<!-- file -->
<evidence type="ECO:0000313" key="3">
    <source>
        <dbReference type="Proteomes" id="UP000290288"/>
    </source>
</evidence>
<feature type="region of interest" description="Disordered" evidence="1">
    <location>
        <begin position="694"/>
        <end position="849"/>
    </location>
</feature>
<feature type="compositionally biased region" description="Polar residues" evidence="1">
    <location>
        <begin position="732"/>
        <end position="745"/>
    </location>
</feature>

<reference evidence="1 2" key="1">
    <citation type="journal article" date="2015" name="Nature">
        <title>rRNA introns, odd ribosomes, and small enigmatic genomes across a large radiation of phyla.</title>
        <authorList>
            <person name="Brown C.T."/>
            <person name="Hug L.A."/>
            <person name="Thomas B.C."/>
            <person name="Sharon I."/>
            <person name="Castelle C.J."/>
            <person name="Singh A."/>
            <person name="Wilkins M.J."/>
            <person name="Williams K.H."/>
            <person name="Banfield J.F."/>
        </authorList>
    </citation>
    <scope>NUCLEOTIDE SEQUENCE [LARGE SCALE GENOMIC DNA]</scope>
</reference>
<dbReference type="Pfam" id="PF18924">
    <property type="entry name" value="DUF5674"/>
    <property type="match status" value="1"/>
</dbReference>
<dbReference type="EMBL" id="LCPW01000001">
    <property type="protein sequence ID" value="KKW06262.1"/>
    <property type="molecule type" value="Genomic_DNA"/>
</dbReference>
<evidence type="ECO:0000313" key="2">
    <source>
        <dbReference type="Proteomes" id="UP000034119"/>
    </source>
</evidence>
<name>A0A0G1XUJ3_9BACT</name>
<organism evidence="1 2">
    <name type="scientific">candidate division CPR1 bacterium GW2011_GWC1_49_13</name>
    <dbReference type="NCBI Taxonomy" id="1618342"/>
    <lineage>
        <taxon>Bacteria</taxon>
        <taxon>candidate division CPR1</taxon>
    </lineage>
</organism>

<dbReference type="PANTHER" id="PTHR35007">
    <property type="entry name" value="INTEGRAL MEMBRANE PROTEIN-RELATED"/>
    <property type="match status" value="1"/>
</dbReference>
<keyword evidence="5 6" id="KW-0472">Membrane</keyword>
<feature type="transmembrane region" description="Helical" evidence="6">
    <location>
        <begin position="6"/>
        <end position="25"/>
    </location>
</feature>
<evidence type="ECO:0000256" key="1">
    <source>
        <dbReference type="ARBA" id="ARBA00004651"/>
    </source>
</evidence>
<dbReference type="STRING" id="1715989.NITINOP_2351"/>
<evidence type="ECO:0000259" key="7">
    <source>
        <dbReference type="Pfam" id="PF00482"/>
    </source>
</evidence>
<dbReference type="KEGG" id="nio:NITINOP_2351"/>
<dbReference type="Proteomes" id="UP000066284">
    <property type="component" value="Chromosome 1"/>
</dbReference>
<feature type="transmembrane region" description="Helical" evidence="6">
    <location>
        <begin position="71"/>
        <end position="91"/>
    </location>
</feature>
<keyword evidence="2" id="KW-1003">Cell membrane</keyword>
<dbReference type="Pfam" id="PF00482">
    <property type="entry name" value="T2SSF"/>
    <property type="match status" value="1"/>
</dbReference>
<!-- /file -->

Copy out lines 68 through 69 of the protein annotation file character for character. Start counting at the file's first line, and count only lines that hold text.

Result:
<evidence type="ECO:0000256" key="1">
    <source>